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From Peter Schuller <>
Subject Re: KeysCached - clarification and recommendations on settings
Date Mon, 18 Oct 2010 21:13:40 GMT
> Is your entire keyset active? If not set a sane starting point (default for
> key cache is 200,000 )
>  and see what the cache hit's are like. How many keys do you have? What
> was your hit rate with 100% key cache?

Also, keep in mind that the key cache will only eliminate one seek
(finding row position in the index is exactly one seek, unless cached
by the OS). Even if you dedicate your entire memory to JVM heap and
fill it with key cache, you will never do better than avoiding the
*one* seek per read. If your entire memory is wasted on key cache,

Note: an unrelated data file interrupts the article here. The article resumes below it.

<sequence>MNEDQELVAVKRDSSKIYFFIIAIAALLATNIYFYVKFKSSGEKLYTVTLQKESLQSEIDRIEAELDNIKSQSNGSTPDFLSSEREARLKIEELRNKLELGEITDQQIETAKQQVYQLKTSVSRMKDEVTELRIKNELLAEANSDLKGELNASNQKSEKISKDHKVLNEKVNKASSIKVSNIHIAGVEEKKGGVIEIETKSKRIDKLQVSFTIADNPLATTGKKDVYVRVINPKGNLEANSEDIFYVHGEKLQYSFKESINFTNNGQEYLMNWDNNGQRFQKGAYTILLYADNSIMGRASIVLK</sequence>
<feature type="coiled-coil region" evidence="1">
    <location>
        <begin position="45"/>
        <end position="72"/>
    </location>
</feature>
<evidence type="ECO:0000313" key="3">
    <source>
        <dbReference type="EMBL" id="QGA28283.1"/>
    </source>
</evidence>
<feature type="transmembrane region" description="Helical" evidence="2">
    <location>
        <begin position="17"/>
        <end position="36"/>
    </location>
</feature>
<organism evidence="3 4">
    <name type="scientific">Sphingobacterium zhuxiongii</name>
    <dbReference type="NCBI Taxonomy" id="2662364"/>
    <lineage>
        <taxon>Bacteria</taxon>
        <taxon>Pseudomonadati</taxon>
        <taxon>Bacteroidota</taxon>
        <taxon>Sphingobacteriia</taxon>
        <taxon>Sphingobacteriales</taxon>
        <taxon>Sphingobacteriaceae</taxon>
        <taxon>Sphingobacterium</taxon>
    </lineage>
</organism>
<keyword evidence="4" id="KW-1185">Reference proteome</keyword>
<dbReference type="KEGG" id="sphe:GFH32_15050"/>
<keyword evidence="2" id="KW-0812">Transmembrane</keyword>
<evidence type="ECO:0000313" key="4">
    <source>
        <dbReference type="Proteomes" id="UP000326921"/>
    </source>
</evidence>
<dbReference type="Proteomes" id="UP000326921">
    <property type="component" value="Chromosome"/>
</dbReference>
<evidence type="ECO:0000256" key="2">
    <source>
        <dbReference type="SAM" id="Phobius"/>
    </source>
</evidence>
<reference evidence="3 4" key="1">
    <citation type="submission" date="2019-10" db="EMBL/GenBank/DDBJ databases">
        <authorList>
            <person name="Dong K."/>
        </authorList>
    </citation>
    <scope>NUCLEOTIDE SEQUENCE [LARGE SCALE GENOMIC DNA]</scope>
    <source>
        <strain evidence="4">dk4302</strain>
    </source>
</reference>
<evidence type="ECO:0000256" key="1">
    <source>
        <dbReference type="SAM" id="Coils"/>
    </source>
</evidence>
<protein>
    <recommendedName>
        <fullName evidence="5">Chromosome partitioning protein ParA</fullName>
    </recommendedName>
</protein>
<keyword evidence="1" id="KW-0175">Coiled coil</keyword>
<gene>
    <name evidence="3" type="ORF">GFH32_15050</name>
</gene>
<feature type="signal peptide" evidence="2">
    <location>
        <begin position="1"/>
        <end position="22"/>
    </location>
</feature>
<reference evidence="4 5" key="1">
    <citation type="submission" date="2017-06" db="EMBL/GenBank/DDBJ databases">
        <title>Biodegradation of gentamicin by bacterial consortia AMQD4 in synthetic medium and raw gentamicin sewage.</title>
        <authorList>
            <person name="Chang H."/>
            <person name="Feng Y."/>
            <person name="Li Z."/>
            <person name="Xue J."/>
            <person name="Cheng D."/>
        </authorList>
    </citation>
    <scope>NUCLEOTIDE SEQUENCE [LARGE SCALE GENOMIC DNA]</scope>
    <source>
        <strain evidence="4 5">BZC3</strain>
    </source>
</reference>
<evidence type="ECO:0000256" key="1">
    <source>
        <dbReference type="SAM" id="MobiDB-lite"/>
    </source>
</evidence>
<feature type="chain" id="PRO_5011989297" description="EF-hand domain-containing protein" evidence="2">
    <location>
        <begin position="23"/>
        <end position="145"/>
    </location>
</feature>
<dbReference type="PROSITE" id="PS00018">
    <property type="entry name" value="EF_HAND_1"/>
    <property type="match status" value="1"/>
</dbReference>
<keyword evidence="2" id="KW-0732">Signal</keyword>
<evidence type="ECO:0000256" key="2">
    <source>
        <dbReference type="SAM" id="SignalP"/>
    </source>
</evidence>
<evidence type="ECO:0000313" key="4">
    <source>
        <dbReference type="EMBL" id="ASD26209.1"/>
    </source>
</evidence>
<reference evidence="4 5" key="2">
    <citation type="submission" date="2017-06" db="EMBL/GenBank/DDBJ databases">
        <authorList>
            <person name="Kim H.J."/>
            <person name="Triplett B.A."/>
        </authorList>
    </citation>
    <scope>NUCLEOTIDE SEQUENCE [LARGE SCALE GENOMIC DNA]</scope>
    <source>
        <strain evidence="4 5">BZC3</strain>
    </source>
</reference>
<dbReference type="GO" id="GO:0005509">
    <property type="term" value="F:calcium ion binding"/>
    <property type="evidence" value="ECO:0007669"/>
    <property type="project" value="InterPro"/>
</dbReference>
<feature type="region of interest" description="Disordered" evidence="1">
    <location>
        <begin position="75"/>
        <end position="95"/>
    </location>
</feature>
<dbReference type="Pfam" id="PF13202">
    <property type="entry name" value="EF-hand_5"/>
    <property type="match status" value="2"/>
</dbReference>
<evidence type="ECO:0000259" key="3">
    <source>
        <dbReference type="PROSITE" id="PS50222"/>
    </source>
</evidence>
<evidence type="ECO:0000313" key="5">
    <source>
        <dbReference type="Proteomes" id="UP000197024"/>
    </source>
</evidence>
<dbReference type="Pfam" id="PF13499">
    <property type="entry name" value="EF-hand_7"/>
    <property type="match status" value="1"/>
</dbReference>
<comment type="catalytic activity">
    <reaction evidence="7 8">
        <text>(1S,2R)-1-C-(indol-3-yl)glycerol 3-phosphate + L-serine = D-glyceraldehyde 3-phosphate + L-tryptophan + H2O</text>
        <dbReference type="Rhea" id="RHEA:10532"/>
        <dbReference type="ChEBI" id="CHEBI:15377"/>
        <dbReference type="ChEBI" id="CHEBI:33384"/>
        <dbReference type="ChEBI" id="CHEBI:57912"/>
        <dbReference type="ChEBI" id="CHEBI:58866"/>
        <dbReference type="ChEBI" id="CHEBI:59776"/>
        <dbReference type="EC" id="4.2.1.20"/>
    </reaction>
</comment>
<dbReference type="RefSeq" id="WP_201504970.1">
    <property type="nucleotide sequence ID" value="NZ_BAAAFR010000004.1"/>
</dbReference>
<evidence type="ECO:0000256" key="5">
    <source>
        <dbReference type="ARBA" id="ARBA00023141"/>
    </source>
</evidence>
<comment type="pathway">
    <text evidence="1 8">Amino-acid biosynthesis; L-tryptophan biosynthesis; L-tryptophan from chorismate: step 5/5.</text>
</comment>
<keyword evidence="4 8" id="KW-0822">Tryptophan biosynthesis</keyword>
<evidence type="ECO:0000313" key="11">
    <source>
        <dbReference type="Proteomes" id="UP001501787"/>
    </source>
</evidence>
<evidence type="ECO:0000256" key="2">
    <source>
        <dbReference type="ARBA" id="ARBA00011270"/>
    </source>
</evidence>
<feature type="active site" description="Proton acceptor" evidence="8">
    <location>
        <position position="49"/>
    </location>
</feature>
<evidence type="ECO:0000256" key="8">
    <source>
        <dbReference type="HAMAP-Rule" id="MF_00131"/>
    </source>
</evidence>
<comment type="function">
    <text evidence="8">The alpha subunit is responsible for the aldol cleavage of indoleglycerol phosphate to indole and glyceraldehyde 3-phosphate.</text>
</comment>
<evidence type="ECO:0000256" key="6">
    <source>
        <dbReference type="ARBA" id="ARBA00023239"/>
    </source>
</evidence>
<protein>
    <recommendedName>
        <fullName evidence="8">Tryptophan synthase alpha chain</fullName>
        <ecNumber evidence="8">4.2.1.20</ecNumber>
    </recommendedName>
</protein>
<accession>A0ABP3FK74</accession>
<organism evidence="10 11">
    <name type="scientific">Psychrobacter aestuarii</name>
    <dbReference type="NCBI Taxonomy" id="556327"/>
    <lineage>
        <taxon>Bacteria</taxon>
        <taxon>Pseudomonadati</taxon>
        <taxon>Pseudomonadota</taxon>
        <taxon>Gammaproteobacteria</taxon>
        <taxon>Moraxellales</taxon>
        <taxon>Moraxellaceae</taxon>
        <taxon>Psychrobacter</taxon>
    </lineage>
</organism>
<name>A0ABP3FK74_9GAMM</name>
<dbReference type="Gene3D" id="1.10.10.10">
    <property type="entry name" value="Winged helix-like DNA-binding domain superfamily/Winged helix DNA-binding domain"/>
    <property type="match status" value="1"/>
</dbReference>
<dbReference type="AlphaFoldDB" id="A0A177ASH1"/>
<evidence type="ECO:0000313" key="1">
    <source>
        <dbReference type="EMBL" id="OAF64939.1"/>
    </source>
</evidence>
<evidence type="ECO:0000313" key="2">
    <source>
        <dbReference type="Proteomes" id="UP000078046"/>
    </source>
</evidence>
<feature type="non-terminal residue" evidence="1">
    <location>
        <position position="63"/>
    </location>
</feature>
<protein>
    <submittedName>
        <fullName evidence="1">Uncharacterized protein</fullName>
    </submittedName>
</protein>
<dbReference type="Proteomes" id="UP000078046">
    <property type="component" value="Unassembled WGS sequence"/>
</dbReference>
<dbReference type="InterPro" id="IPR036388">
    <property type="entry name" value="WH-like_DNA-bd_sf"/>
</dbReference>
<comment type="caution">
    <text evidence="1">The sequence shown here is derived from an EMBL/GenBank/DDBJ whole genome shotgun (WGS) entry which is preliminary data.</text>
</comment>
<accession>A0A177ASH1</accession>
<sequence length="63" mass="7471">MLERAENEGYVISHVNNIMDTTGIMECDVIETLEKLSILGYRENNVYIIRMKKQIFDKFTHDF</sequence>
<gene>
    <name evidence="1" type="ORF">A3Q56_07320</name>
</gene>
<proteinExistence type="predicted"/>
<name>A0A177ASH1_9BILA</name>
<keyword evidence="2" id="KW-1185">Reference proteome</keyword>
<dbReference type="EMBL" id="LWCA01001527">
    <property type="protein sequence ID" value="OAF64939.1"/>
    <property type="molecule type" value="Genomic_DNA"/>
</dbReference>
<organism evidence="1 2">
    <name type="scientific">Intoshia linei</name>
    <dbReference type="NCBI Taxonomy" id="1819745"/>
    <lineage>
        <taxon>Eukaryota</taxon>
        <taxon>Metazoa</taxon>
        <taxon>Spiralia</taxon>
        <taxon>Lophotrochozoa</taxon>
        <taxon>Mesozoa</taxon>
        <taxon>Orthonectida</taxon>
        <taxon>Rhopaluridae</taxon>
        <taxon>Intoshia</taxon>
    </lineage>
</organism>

you'll take the row seek anyway so you only eliminated at most half
the overhead.

In the best case, the row is cached and the key saved you from going
to disk. In such a case, the key cache gave you quite a lot. But keep
in mind that if your data size is such that most row reads are cached
by the OS, then probably most index accesses would be too assuming the
rows are significantly bigger than the index (which is normal).

I'd say the key cache is most effective when your active set is small
enough that a reasonably sized key cache will eliminate the majority
of seeks on reads without blowing away significant amounts of memory.
Especially now in 0.7 (is it backported to 0.6.x?) where the key cache
is efficiently saved and re-loaded on start, giving you guaranteed
hotness of the key cache. Also the bigger discrepancy between row size
and key size, the more useful I would expect the key cache to be
(i.e., the fatter the rows, the more useful the key cache).

Ok, that was a bit unclearly stated... I'm not sure how to phrase it
sensibly. I guess the bottom line is that unless you specifically know
you need to and there are special circumstances, the key cache should
likely not be huge in comparison to available memory.

/ Peter Schuller

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